Book Review: LEGO Architecture: The Visual Guide
I am a huge fan of LEGO and Architecture. I own all 21 of the sets in the LEGO Architecture series (including the obscure ones.) I’ve also highlighted the top 5 LEGO Architecture sets in another article.
I also love the LEGO Architecture Studio set, which contains tons of white and clear bricks for building your own creations, and you may have seen the 30 LEGO Architecture challenges which I encourage you to see and try at home. That’s why I was really excited when I heard that an official LEGO Architecture book was coming out.
About the book
“LEGO Architecture: The Visual Guide” is a beautiful, heavy, hardcover book which covers all 21 LEGO Architecture sets which have been released so far in 234 glossy pages. It’s a premium book by regular LEGO book publisher DK, and it comes in a substantial slipcover. It’s clearly marketed at adults, and it’s probably meant as a coffee table book. A premium book comes with a premium pricetag: the MSRP is 40$ (US), but it is available on Amazon for less than 30$.
The book starts with a couple pages of intro, then a short profile of Adam Reed Tucker, who is the lead designer for the LEGO Architecture series, followed by short profiles for the other 4 designers who have contributed one or more models to the series.
Sample Chapter – Fallingwater
The book aims to explore each model in the series “in depth”. I’ve used the Fallingwater chapter as an example, largely due to the fact that publisher has already provided samples of most of the pages on their website.
The book adheres to a very regular pattern for each chapter. Each chapter begins with a title page spread contains the name of each model and a close-up photo. (While attractively designed, these feel like a waste of 42 pages.)
The next spread shows a detailed photo of the finished model. A couple paragraphs of text talk a little about the original building, and how it was adapted into the LEGO model.
This is followed by images of “the model” from several angles. Interesting architectural details are highlighted and described with short caption text.
The fourth spread is a beautifully executed exploded “in focus” view of the model. They did a fantastic job of showing how even the most complex models come together. This works particularly well for the Fallingwater set as it really is built out of intentional “modules”, but it works really well for most of the other models as well. I don’t love that many of these spreads are sideways, but understand why they made that decision.
Unfortunately, only about half of the models include an exploded view. Many of the larger and more complex models were not included: Villa Savoye, UN Headquarters, Sydney Opera House and others.
The final spread is a cursory look at “the original” building. Unfortunately, it includes much less detail than the instruction manual which is included with each set.
Observations and Impressions
I already noted that the book is beautifully printed. I don’t understand why it needs a slipcover, but it is thick and of good quality as well. Unfortunately, the book doesn’t have a real cover once removed from the slipcover, which is too bad as i’d like to put the slipcover in the closet. In spending more time with the book, I’m pretty sure that the majority of the images in the book are actually 3D computer renderings. They are of the absolute highest quality, and exceed anything they likely could have achieved with photos. They did make some bad typographic choices, however. The font face they used is thin, blocky and hard to read, and this is made worse by the decision to use white text on a black background, or very light grey text on a white background.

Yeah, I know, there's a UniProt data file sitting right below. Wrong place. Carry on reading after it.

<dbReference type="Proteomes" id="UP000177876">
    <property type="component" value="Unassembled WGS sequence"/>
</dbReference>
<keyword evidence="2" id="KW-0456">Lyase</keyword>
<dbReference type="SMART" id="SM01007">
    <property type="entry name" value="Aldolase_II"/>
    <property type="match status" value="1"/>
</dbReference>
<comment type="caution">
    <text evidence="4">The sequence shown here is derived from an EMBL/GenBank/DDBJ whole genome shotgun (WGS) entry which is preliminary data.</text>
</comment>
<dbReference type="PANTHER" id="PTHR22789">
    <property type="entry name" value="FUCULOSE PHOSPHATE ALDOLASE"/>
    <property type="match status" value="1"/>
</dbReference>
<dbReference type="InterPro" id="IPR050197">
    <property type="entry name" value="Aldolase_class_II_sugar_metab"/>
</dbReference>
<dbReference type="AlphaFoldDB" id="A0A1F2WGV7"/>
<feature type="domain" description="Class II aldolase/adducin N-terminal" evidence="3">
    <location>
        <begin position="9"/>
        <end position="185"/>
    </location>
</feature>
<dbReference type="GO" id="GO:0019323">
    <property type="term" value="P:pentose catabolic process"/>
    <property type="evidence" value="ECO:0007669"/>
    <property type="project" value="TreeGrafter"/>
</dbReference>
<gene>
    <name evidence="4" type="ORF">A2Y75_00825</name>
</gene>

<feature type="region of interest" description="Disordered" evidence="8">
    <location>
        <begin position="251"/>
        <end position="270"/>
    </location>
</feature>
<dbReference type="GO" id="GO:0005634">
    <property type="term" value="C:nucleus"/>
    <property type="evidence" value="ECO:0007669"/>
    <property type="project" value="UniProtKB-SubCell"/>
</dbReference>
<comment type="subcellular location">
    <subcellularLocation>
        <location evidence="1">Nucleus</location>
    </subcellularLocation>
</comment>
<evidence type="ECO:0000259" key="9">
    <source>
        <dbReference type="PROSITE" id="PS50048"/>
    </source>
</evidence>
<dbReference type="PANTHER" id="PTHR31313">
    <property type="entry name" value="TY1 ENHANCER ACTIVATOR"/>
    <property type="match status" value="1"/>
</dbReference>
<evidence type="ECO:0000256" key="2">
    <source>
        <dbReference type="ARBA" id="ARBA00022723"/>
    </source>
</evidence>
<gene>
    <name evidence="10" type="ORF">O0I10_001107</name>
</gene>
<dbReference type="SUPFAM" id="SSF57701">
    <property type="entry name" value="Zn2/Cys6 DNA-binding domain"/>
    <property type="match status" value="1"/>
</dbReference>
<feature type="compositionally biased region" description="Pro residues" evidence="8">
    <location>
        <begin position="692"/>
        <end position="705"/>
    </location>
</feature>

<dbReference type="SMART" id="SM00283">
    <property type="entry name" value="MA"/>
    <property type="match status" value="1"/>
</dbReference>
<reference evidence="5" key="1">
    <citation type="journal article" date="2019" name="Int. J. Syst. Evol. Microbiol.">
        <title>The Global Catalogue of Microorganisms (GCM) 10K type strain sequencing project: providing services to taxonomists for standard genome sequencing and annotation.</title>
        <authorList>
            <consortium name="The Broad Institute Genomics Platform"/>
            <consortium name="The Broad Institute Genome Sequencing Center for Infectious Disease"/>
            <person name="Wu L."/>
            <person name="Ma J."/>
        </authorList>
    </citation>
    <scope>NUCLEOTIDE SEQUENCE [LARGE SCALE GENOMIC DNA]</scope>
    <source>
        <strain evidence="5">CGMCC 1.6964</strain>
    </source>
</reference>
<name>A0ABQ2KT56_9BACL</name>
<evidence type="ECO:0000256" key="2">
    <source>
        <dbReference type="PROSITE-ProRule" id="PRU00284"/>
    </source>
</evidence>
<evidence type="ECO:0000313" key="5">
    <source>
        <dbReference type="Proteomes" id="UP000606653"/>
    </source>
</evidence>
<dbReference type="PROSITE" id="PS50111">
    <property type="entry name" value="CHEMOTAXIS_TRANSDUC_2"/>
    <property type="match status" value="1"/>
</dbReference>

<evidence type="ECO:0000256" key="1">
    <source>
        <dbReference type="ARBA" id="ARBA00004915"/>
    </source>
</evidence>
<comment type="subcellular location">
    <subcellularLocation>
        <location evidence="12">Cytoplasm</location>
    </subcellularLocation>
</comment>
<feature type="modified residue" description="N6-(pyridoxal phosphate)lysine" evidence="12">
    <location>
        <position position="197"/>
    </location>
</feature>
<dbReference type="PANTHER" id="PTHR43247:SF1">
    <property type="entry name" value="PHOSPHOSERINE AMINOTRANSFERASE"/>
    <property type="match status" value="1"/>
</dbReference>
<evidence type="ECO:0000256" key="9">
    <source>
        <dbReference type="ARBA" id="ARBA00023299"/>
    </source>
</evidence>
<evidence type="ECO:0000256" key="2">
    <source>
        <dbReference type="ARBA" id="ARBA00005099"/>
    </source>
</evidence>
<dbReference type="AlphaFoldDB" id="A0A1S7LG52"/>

I would have liked to see much more information in this book about the creative process which Adam and the other LEGO artists used to recreate these iconic buildings using a relatively small number of bricks. There four pages near the beginning talking about the design process behind the the Guggenheim and Fallingwater models, including a few photos of the early prototypes. I just wish there was much, much more of this type of info.
Who is this book for?
- This book is a great summary of the LEGO Architecture series, and would be a great gift for someone who only owns one or two of the models but hopes to build more of them in the future.
- This book is also a good reference for LEGO builders, since the exploded “In Focus” views make it easy to see some of the advanced building techniques without owning every set. This is especially useful since many of the sets are now retired and the Marina Bay Sands set was only sold in Asia.
- It’s a little hard to recommend it to people who have built every model in the series; there isn’t very much new information in the book.
- It’s also definitely not aimed at kids – the typography is difficult and the paragraph text was not edited for easy reading.
The book was created with high production quality and it features beautifully rendered images of the various models. I loved the “in focus” views, but sadly these weren’t included for every model.
I really wanted this book would go deeper than the information already included in the instruction manual for each LEGO set. Unfortunately, it doesn’t bring any very much new information to the table. To be completely honest, it feels like a really detailed product catalog. The high price, awkward slipcover and poor typography don’t help. That said, I have a good use for this book. I have the complete collection of LEGO architecture models on display in my office at work, so this coffee-table style book will sit in my office for guests to thumb through and learn a little more about the models they are seeing.